Putting your schedule in Time Location format lets you see it in a whole new way. You can see how all the elements of a schedule interact with each other instantly just by looking at it.
This lets you make powerful schedule optimizations that would be almost impossible using only a traditional Gantt Chart. Things like spotting errors, preventing clashes, understanding changes in production rates, and identifying other problems with the schedule.
Watch the video below for a visual demonstration of how to do these optimizations. Or scroll down if you prefer to read.
Sequence of Work
Once you start presenting where activities are occurring, you can also understand the sequence of the work.
Here we have one particular crew and we can very easily understand their starting point, the direction and areas they’re moving, and the time frame they’re working in.
We can also understand production rates, which are shown by the angle of a line.
When we see changes in angles we can ask “why is the production rate changing, why are they working faster or slower in any particular area?”.
It’s difficult to see that type of information on a traditional Gantt chart.
You can also pick up periods where there is non-work occurring. Christmas breaks or seasonal holidays are all shown, providing you that context on 1 single page.
Overlaps and Clashes
It’s also easy to spot potential errors in your schedule when you have information about WHERE AND WHEN all tasks are occurring. You can ask things like “these two things are happening at the same time at the same place, is that physically possible?” You may not have spotted that on the Gantt chart because they are hundreds of lines and many pages apart from one another.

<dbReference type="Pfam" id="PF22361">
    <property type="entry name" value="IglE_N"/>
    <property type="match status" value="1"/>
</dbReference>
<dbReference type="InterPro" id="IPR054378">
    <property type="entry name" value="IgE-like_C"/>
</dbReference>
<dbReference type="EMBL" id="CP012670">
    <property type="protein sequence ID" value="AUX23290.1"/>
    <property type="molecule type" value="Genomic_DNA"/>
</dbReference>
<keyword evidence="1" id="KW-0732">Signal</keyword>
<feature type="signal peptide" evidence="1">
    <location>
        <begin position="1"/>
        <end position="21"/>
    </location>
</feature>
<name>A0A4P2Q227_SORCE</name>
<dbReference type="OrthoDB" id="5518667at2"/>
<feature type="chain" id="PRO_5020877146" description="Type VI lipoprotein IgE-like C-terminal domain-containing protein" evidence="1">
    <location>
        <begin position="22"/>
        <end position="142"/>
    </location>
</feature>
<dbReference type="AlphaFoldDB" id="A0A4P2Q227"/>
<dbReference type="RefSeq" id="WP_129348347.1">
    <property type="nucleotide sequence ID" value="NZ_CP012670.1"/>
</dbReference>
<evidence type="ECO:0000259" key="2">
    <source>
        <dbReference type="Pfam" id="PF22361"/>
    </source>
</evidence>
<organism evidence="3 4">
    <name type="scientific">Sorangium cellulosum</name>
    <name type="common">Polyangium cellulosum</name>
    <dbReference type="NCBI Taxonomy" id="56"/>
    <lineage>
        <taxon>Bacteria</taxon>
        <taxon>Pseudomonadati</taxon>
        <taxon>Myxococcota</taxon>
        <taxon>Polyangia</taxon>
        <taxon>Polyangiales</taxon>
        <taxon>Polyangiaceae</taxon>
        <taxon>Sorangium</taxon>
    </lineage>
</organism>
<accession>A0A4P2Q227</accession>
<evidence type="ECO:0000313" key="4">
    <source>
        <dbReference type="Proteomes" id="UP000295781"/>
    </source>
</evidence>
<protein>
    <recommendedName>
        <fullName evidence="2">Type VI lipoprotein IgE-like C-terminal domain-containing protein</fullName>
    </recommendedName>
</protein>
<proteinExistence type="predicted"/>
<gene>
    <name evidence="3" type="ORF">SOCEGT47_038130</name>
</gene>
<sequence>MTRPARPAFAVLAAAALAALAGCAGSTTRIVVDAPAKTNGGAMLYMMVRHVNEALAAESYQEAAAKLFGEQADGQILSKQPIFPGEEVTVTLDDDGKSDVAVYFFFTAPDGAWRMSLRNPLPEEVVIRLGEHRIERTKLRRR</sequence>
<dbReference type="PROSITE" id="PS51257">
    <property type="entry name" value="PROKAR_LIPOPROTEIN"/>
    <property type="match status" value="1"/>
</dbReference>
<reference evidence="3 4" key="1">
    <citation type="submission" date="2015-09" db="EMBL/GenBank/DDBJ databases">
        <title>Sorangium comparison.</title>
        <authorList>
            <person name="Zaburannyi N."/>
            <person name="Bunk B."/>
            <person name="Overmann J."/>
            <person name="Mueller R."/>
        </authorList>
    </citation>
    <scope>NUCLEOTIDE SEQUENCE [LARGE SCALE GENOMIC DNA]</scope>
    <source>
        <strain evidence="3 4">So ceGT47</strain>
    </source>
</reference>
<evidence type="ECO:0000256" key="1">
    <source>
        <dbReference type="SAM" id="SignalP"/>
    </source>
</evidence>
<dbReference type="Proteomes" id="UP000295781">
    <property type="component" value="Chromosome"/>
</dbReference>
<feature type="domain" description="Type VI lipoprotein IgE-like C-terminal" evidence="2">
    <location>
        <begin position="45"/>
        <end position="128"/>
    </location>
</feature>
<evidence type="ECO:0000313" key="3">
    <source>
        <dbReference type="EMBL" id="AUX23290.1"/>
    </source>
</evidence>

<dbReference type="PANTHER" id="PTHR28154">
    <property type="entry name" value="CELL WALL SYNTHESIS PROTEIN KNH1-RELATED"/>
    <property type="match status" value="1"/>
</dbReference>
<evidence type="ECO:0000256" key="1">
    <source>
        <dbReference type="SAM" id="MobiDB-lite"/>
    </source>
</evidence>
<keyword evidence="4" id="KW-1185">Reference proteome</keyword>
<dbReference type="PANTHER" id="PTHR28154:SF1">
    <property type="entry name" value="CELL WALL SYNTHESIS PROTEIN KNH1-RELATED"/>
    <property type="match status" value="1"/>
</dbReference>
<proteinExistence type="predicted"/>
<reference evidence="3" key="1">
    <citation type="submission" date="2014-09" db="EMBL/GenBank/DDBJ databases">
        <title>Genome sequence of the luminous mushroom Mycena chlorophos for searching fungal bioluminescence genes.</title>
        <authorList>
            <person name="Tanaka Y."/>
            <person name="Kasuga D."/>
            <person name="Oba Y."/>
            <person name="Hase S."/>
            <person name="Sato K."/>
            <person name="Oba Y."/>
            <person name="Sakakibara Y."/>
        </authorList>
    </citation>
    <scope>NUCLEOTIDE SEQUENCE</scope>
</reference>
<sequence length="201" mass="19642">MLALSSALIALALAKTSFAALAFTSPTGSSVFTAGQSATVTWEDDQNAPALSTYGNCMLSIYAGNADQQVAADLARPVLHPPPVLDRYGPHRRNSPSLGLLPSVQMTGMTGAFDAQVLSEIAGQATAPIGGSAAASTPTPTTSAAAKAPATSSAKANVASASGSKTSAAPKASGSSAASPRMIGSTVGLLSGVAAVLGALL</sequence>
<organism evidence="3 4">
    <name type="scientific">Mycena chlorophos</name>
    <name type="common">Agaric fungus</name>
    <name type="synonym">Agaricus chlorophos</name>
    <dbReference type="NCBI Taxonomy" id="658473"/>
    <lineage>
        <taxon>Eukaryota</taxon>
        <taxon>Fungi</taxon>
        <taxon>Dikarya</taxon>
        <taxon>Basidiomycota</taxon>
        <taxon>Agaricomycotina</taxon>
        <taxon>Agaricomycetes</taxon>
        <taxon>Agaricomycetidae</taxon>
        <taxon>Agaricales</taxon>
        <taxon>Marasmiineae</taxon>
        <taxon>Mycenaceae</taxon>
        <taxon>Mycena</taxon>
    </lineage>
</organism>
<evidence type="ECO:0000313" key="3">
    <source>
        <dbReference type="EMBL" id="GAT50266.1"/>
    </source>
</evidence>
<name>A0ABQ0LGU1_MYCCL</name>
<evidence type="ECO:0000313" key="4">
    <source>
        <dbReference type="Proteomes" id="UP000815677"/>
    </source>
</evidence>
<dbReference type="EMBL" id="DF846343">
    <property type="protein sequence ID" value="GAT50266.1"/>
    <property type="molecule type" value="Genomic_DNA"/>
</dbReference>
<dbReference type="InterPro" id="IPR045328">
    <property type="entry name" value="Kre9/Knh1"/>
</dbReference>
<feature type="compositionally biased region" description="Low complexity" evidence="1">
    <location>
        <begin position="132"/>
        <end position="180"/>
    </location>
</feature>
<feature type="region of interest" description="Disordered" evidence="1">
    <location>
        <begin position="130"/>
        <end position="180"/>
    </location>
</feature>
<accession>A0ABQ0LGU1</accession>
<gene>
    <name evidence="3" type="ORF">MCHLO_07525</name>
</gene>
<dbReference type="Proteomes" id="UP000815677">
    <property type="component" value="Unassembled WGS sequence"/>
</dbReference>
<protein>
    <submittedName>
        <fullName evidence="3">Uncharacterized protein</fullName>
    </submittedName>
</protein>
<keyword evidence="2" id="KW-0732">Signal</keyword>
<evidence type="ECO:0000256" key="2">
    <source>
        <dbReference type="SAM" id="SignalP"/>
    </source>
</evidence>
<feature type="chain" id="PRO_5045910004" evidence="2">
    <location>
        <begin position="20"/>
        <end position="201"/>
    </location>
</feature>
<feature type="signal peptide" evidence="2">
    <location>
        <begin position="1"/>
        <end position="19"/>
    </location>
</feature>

It also becomes much more obvious where you have clashes and mistakes in the schedule.
It’s very easy to do a quick resources analysis because if you look across the page across any time scale and count how many of a particular task is occurring you can say well “we have 5 crews being represented by those green lines”.
The real benefit compared to a traditional resource histogram is that not only can you see how many of a particular resource you have, you can also see WHERE those resources are.
Isn’t it amazing? When you present your schedule in Time Location Chart format, you can see 1000s of tasks elegantly displayed on one page, including location data. This allows you to see the schedule in a whole new way, see new types of information, and make improvements.
Get the Full Video Course On Time Location Charts
If you want to optimize your schedule using Time Location Charts, We’ve created a 30-minute video course that covers everything you need to know about Time Location Charts, including:
- What are Time Location Charts
- Why they are the best way to communicate a project schedule
- Who can benefit from Time Location Charts
- How to read Time Location Charts
- How to optimize a schedule using a Time Location Chart
- The best (and worst) ways to generate Time Location Charts
- A 90-second demo of how to create a Time Location Chart with Turbo-Chart
- Tips on getting your team on board with using Time Location Charts
If you find it helpful, feel free to share it and send it along to anyone that can benefit. And, contact me with any questions about Time Location Charts and Turbo-Chart!